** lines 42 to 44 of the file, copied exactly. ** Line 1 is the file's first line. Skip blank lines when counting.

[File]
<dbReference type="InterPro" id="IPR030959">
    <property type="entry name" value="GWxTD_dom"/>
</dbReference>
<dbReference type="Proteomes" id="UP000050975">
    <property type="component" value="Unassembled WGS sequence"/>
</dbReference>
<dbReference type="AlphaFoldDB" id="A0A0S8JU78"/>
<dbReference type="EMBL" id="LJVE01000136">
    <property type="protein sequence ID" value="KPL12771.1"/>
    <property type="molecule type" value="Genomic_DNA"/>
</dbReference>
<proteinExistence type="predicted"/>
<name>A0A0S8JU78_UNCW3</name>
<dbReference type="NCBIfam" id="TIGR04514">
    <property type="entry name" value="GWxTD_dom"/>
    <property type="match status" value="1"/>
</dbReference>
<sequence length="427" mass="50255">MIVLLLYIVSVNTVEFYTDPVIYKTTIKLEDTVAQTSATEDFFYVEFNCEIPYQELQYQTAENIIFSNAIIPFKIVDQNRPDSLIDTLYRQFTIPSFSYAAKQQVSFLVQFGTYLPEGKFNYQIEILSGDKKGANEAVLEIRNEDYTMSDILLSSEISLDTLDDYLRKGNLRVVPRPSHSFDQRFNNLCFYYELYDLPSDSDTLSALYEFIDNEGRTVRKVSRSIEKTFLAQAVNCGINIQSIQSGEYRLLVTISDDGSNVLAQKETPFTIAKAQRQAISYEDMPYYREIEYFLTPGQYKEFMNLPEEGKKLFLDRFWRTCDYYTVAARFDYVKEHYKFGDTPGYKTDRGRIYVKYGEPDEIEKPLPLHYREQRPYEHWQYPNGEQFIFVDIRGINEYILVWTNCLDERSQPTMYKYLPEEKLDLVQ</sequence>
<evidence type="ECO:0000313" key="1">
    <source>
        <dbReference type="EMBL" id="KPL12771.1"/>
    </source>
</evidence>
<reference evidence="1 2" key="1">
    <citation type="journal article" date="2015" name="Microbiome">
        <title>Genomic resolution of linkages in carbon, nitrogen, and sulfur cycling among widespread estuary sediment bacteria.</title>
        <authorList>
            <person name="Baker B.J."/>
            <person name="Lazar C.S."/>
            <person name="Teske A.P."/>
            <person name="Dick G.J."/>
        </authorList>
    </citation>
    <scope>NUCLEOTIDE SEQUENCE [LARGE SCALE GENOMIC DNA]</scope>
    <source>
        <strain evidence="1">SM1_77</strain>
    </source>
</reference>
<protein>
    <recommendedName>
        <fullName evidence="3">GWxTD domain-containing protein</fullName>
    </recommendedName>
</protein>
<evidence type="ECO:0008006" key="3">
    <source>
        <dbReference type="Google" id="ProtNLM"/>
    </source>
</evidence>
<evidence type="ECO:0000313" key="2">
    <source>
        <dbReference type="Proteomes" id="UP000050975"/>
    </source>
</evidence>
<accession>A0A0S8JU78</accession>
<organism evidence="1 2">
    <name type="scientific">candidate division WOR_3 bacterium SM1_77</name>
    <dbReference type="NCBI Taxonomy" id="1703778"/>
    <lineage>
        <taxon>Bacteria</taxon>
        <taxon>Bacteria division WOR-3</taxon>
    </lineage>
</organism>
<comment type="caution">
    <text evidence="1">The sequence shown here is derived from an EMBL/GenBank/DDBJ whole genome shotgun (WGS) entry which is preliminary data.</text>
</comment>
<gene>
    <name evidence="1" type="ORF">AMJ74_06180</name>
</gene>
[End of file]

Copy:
    </recommendedName>
</protein>
<evidence type="ECO:0008006" key="3">